Today, hearts and heart-shaped boxes, along with American flags are on products in malls and supermarkets here and everywhere that goods manufactured in the U.S. are sold. Do advertisers think that consumers will he persuaded to buy chocolates, soaps, perfumes, shaving creams and more because they have hearts and flags and the word love on the packaging? “Love—It’s What Makes a Subaru a Subaru” helps sell millions of cars.

In the 1960s, advertisers discovered that Americans would buy products and support causes if the words “revolution” and “revolutionary” were attached to them. We had “the revolution in underarm deodorant,” the “Dodge Revolution” and in the 1980s, to top it off, “The Reagan Revolution.”  That was a major turnaround.

For decades, the words “revolution” and “revolutionary” had negative connotations. In the 1950s, a revolutionay was almost as bad as a terrorist. A revolutionary wanted to tear down and destroy, and not be constructive. Now at the end of the 2010s, and the start of the 2020s, love and revolution have been linked as never before, and not only by rabbi Michael Lerner and his Berkeley congregation.

Dozens of distinguished religious and political figures, as well as artists, have recently signed a “Declaration of Love” that has echoes of the Declaration of Independence and that’s separate from Lerner and his cause. Apparently it’s an idea whose time has come. “The Revolutionary Love Project,” which was founded by Valerie Kaur and that’s based at the University of Southern California, has posted the Declaration of Love on its website and a definition: “Love is not just a feeling but a form of sweet love.” Yeah, it’s hard work to love someone or something. Those who have signed the declaration include the usual suspects: Elizabeth Warren, Van Jones, Eve Ensler, Ani DiFranco, Jane Fonda and half-a-dozen U.S. rabbis, both men and women. Lerner isn’t one of them.

Warren and Company profess their love “for all who are in harm’s way,” including “refugees, immigrants, Muslims, Sikhs, Jews, queer and trans people, Black people, Latinx people, the indigenous, the disabled, women and girls, working-class people and poor people.”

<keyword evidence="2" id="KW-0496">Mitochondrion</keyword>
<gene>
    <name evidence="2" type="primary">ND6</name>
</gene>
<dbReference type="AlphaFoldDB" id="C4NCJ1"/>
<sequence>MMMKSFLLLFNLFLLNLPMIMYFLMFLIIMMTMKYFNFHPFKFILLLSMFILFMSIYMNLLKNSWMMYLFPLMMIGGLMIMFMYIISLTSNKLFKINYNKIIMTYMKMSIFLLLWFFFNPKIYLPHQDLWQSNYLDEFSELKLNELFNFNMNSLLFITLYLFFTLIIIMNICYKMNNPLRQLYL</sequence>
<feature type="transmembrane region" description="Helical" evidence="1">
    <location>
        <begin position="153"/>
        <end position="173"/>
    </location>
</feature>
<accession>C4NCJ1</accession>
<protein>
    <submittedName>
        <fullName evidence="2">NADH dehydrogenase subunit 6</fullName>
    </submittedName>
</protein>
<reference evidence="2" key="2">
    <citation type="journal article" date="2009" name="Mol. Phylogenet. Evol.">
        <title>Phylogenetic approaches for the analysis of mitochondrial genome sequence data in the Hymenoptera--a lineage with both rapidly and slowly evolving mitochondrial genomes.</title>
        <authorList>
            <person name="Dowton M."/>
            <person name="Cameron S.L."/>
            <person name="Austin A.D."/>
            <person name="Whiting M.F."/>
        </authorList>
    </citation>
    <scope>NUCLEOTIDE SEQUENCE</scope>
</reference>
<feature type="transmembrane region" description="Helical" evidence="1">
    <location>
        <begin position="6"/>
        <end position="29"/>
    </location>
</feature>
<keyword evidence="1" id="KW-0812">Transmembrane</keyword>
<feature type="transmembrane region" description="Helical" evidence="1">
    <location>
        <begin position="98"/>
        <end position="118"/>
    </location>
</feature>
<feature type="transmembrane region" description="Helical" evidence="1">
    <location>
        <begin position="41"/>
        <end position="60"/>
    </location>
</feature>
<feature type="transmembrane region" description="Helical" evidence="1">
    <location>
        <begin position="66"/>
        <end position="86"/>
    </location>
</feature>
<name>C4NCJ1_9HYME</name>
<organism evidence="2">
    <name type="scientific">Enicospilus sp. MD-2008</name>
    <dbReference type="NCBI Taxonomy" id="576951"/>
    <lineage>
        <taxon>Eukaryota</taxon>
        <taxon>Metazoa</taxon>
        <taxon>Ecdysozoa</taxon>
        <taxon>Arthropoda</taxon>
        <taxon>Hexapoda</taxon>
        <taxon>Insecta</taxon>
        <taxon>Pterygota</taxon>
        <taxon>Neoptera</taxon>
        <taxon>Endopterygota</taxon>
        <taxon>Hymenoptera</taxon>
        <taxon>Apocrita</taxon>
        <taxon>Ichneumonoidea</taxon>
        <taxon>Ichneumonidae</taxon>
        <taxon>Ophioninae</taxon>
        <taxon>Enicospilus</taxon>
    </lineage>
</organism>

Are we supposed to love all poor people and all queers and refugees? In a world of climate change, rising ocean levels, air pollution and toxic chemicals in foods and elsewhere, is there anyone not in “harm’s way?” Is one to express revolutionary love for all these people by sending chocolates, greeting cards, Christmas presents, and voting for candidates for the presidency like Warren?

With all the talk about “revolutionary love” in the age of global rage, it’s surprising that no one has quoted Che Guevara who proclaimed, “At the risk of seeming ridiculous, let me say that the true revolutionary is guided by a great feeling of love. It is impossible to think of a genuine revolutionary lacking this quality.”

Che, the guerrilla, was also a romantic and an adventurer who went on the road in Latin America and wrote about his experiences in Motorcycle Diaries. Later, he wanted to force the U.S. to overextend itself militarily, and for guerrillas to cut off its tentacles and bleed it to death. From the point of view of the 21st century that seems delusional, but it didn’t seem that way in the mid-1960s. Che: live like him! Now his name and his likeness are used to sell all kinds of commodities. I happen to have a cigarette box with Che’s image and signature and the words, in Spanish, “20 cigarrillos rubios con filtro” and “Prohida la venta a menores de 18 años.”

Che’s life, legend, marriages, to Hilda Gadea and Aleida March, and his five children, complicate the web of love and revolution. “May our children be like Che,” Fidel Castro said on the day he announced Che death in Bolivia. We might amend his comment and say, “the true human being ought to be guided by great feelings of love.” Still, I’ve always thought that a little class hatred went a long way. If you’re going to build a barricade and overthrow the state, anger can be a very useful tool.


Jonah Raskin is the author of Beat Blues, San Francisco, 1955.